Heath
04-01-2007, 07:25 AM
I tell my t-ball team to Play The Game The Right Way. They are an extremely Scrappy Bunch. I tell them that Home Runs Are Overrated and I've got an 8 yr old on my team for Veteran Precesence because He Knows How To Play The Game.

I also have 3 catchers on my roster.

Redlegs
04-01-2007, 08:27 AM
The best drills I've ever seen to develope hand-eye is batting off a tee, and have a coach or player flip the ball to a batter and have him/her hit it into a fence from close range, over and over.

I was helping coach a catholic school team in Deer Park for a week while the coach was on vacation. We had a kid who hadn't made contact all year, let alone get a hit. I took him and worked with him for two days using the drill where I took a knee with a bucket of baseballs and had him repeatedly hit the ball into the fence. When the game rolled around, we put him in for the final 3 innings. He got one at bat and grounded out to short. You would have thought the kid hit a grand slam. He was pumped and so was I.

Newman4
04-01-2007, 09:28 AM
Hey, keep them all awake (especially when they are in the game), aware of where the restroom is at all time (and who went and who didn't), running the bases counter-clockwise and don't forget important details like whose parents turn it is to buy slushies after the game and you'll be fine.

RANDY IN INDY
04-01-2007, 01:50 PM
All great advice, I'll only add this nugget. "The only ball that will ever hurt you, is the one you take your eye off of". -My Dad

Your dad was a very smart man.:beerme:

11larkin11
04-01-2007, 02:31 PM
Stress making contact with runners in scoring position.

HAHAHAHAHAHAAHA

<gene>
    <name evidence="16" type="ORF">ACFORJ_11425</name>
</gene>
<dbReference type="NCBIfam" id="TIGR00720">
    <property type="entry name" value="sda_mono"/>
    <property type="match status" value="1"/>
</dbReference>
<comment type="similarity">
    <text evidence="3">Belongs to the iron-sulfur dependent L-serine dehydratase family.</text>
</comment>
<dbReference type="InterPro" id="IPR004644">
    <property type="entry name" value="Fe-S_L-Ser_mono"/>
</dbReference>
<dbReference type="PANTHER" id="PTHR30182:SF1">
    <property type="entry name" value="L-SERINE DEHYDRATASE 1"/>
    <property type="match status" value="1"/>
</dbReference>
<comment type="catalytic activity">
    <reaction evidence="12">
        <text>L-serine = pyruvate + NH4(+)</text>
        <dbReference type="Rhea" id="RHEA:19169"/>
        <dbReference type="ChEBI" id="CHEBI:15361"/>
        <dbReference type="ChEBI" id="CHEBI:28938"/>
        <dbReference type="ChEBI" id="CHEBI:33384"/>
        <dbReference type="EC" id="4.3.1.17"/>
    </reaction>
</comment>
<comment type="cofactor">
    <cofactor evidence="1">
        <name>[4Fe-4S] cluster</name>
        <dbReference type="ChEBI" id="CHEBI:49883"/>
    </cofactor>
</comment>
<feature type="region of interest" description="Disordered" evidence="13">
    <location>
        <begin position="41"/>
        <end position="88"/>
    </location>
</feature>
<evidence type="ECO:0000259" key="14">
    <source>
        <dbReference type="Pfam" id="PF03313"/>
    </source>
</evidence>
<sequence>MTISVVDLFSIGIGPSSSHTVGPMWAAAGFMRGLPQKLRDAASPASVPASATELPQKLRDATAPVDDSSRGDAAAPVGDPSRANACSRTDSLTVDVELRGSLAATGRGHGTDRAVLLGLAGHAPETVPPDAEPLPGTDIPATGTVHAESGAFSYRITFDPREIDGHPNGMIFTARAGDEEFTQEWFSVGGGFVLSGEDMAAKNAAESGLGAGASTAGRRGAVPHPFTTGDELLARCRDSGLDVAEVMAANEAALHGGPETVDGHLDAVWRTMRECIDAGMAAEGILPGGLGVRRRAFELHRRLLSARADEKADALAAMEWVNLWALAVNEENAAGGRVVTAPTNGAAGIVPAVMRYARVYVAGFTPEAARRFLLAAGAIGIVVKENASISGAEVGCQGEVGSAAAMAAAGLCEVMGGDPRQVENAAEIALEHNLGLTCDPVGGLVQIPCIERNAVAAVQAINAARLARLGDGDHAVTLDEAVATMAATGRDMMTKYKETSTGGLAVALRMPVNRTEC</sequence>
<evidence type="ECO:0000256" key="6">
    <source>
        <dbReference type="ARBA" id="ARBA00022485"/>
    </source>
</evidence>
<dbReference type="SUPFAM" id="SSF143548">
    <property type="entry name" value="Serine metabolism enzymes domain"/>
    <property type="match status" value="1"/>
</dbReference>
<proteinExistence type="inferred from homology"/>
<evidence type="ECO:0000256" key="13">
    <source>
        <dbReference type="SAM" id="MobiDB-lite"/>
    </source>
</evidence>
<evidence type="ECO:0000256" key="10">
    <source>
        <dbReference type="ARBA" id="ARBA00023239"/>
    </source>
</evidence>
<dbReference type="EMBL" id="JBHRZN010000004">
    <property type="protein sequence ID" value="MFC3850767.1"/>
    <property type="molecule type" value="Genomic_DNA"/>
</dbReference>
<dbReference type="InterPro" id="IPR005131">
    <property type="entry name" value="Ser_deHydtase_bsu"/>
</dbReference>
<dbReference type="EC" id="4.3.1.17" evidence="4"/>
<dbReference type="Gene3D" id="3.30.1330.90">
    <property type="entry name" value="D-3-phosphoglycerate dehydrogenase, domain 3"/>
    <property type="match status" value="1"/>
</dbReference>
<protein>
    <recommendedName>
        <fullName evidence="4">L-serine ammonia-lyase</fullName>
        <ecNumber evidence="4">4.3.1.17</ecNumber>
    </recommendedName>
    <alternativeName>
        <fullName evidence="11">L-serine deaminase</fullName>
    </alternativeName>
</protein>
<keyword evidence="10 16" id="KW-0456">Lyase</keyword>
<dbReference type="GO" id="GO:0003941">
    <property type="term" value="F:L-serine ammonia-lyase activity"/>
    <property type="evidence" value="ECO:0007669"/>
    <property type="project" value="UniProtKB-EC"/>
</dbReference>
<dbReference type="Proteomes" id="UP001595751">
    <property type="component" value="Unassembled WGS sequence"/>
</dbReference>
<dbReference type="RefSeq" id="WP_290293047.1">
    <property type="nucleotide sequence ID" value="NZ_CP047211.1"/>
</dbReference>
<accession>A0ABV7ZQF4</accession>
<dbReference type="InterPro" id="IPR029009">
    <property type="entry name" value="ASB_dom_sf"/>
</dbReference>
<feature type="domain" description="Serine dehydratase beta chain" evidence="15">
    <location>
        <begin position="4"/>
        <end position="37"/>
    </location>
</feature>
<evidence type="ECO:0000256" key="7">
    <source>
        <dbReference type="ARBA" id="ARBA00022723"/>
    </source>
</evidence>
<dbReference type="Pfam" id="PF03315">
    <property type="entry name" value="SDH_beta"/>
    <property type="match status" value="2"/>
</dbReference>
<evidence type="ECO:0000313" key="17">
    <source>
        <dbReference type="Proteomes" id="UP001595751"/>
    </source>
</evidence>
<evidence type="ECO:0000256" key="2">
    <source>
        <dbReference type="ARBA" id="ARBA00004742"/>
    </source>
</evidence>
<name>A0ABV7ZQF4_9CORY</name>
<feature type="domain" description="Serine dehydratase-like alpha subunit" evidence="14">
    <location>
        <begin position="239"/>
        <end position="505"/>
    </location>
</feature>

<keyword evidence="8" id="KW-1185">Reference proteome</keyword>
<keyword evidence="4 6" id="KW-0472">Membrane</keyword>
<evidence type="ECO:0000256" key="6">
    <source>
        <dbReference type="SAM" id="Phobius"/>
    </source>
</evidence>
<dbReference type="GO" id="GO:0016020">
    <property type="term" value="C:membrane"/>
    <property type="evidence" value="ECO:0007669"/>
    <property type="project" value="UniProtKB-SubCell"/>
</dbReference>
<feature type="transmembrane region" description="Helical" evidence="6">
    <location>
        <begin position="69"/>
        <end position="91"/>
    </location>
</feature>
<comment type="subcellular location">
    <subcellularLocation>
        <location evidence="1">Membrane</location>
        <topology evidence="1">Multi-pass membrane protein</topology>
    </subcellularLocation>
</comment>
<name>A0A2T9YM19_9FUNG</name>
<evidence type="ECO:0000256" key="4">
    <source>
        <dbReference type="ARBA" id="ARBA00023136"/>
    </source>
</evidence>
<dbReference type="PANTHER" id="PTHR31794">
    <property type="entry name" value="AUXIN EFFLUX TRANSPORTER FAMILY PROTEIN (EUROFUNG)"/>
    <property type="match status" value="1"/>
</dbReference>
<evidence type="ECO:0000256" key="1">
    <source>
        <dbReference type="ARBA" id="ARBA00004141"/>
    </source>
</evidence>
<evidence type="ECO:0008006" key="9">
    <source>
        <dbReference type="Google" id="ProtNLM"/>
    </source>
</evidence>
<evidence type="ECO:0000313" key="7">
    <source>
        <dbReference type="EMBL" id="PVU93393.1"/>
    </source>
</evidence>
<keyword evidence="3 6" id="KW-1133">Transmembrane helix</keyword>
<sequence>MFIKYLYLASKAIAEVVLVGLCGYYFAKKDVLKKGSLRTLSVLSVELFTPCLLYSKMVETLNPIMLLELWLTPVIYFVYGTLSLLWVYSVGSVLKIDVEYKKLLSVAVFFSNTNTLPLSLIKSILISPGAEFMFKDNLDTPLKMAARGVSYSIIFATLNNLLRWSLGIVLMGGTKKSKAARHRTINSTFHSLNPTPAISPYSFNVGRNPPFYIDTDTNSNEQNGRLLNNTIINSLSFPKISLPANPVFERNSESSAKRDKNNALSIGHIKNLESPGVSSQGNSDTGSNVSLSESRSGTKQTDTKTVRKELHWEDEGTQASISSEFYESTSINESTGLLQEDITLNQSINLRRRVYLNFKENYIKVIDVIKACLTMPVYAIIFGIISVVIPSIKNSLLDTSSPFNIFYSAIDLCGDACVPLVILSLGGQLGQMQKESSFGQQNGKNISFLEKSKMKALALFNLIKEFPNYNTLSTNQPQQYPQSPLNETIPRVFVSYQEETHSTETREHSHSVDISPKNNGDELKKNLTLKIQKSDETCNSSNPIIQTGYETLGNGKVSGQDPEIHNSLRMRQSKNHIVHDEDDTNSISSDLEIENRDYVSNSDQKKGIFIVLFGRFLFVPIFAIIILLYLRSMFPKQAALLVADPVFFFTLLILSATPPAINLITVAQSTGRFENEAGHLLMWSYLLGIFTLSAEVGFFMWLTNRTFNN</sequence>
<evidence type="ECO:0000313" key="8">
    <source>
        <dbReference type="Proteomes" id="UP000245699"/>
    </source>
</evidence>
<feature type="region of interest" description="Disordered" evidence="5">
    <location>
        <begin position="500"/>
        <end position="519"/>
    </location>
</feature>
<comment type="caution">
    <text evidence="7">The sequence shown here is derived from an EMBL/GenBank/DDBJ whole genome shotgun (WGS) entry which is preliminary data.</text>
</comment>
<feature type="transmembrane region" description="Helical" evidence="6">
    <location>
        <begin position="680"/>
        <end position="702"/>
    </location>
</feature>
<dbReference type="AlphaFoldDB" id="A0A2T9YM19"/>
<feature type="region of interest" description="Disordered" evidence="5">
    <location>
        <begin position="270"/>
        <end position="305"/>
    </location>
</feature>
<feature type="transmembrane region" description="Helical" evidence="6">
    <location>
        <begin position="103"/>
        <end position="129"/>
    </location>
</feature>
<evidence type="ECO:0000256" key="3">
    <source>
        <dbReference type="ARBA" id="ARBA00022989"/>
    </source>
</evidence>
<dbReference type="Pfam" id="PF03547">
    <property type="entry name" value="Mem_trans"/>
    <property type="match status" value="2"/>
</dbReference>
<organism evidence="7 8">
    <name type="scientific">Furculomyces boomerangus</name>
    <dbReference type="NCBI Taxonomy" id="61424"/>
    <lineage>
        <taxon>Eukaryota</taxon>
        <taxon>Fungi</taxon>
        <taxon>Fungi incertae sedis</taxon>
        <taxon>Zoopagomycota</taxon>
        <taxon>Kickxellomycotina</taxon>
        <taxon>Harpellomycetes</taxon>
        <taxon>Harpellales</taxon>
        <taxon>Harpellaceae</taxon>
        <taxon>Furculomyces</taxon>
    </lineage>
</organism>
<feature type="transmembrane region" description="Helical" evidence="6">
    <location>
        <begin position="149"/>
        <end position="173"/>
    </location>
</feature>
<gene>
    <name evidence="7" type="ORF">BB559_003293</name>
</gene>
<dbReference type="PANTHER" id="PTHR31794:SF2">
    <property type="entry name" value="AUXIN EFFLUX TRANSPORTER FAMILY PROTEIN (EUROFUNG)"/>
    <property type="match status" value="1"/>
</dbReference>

Highlifeman21
04-01-2007, 09:58 PM
You should get on the bandwagon to eliminate T-Ball completely, as it teaches nothing but free swinging and hinders development of plate discipline and plate patience.

I bet Juan Pierre was great at T-Ball.

OSUmed2010
04-02-2007, 09:52 AM
1) Make them run from the dugout to their position on the field. This will show hustle, and impress hall of fame broadcasters.
2) Encourage scrappy-ness.
3) It might help to get some veteran presence on the team.
4) Last but not least... make sure they play the game the right way. These kids probably have young bodies, so they should be good to go.

James B.
04-02-2007, 10:32 AM
In my experience coaching Tball if you can make sure everybody has come basics like:

1) run thru first base
2) play a position instead of running to every ball
3) throw the ball instead of running it
4) pay attention to every play instead of planes, trains, butterflies, etc.
5) hands correctly on the bat
6) keep your eye on the ball on the tee and hit the ball instead of the tee

and don't get anybody hurt and work to ensure that everybody has fun and you've been a good t-ball coach.


This is great advice. I coach tee ball also, and these are things I stress also. Some coaches pick the fastest player on their team and teach them to chase down the other players. It helps to win but it doesn't teach them how get better and learn the game.

MississippiRed
04-02-2007, 11:52 AM
This is great advice. I coach tee ball also, and these are things I stress also. Some coaches pick the fastest player on their team and teach them to chase down the other players. It helps to win but it doesn't teach them how get better and learn the game.

This is good advice, and also it got the thread back on track. I coached t-ball 2 years, and we would not let our pitcher chase down guys, everyone had to throw the ball. It's all about learning the game.

James B.
04-02-2007, 04:11 PM
This is good advice, and also it got the thread back on track. I coached t-ball 2 years, and we would not let our pitcher chase down guys, everyone had to throw the ball. It's all about learning the game.


I was watching one of the other teams practice the other day and the coach would get mad if the kids tried to throw the ball. He would tell them not to throw it but to run the ball.